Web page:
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Eliminating seclusion: first 24h after inpatient admission is critical

The first 24 hours after admission to mental health inpatient services is a critical period in working towards eliminating seclusion events, according to research recently published by Te Pou. Nearly two-thirds (61 percent) of first seclusion episodes occur in the first 24 hours, and a large proportion of these occur within the first hour of admission.

The research

The work was recently published in the Journal of Psychiatric and Mental Health Nursing. The research came out of the Te Pou least restrictive practice initiative, which supports services to eliminate the use of seclusion as it can be harmful and traumatising for people.

In previous research and practice, we noticed that seclusion events often occur soon after admission and wanted to investigate this further to understand how this can be prevented. This work involved an analysis of the seclusion data within the Programme for the Integration of Mental Health Data (PRIMHD) national database collected by Manatū Hauora.

The project team included researchers, data analysts, Māori advisors, lived experience advisors, and clinical advisors. This collaborative approach strengthens the research, making it more meaningful and impactful.

The need

Inpatient admission can be highly distressing for tāngata whaiora and whānau, so it is important to prioritise whanaungatanga (building connections and relationships) and manaakitanga (showing hospitality, kindness, and respect). There also needs to be a strong focus on de-escalation. It is important to prioritise people-led and trauma-informed de-escalation strategies that reduce distress, such as the use of therapeutic communication and sensory modulation.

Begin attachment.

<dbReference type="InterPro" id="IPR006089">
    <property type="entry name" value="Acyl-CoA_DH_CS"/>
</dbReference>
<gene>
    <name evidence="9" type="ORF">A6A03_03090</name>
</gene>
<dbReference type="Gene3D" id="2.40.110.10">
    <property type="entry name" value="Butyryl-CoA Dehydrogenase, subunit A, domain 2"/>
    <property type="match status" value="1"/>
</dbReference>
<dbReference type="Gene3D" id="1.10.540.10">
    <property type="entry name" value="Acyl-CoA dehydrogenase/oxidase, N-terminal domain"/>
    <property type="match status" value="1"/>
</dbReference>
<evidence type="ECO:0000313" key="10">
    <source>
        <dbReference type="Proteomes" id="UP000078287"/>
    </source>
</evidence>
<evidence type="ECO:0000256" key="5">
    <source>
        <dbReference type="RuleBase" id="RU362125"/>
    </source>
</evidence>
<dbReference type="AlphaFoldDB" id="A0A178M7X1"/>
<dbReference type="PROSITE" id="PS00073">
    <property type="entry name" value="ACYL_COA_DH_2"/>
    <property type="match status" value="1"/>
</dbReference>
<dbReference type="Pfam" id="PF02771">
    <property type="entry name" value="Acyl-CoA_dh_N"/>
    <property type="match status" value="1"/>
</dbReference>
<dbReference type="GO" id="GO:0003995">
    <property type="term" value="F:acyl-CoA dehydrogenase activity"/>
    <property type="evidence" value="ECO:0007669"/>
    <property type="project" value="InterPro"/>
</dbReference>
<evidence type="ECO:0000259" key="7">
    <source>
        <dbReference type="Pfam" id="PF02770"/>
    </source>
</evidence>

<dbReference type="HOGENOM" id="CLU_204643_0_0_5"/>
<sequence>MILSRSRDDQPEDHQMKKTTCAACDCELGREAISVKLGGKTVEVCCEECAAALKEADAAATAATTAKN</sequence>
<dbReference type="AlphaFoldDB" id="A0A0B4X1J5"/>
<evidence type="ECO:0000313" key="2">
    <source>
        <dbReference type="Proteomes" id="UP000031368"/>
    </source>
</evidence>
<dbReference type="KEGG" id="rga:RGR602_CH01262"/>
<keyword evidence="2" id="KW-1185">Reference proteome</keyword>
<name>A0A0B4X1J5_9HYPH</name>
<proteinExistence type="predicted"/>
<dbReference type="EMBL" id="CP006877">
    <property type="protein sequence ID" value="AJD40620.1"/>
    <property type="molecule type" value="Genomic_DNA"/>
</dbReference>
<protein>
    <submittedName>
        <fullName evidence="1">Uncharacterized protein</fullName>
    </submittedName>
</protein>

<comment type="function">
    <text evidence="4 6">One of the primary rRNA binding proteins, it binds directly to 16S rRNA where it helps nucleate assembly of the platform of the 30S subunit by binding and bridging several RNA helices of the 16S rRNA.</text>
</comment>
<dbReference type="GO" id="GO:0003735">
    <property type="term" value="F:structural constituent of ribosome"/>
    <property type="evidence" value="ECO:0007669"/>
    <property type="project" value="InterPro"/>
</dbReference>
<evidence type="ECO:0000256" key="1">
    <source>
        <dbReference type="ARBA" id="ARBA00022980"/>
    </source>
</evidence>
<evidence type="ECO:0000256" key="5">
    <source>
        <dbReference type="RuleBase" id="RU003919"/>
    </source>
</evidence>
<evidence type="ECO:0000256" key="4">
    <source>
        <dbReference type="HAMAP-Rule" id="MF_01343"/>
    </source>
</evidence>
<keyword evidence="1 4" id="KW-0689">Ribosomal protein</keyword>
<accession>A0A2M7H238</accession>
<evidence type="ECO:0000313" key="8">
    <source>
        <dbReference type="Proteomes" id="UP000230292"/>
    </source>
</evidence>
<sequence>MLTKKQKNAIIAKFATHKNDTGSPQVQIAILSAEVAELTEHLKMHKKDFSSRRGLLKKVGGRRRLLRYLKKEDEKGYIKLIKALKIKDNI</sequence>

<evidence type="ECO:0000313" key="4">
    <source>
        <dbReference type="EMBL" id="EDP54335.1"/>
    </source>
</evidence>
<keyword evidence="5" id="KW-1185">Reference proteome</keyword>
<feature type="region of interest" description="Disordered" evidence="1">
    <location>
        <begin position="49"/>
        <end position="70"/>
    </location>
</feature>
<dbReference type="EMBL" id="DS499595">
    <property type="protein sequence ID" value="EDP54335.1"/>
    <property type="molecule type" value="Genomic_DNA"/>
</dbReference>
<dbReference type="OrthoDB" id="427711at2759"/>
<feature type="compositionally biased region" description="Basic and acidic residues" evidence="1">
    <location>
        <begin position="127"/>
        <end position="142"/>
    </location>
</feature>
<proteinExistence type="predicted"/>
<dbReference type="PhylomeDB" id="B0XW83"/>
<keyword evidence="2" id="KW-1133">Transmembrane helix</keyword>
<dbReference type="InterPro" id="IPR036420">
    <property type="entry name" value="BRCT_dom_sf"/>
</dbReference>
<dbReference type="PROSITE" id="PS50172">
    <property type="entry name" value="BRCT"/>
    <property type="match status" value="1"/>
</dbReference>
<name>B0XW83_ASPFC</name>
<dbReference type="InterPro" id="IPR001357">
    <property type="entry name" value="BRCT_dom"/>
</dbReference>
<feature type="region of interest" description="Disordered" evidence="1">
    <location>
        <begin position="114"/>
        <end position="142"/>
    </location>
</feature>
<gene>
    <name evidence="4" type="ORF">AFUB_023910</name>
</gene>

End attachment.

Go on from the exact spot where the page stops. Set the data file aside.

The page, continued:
Key results

As well as demonstrating the crucial importance of the first 24 hours, the research shows that men, Māori, and Pasifika are at a heightened risk of being secluded soon after inpatient admission.

Other key factors that significantly raise the likelihood of seclusion include clinician perceptions of certain behaviours (such as aggression) and referrals from police or justice services. It is important to be aware of these contributing factors to help develop non-coercive preventative strategies that support the elimination of seclusion.

The research also found that recent contact with community mental health services appears to reduce the likelihood of seclusion.

Get in touch

If you have any questions about this research and the least restrictive practice initiative at Te Pou, please contact Caro Swanson and Kerry Weir-Smith.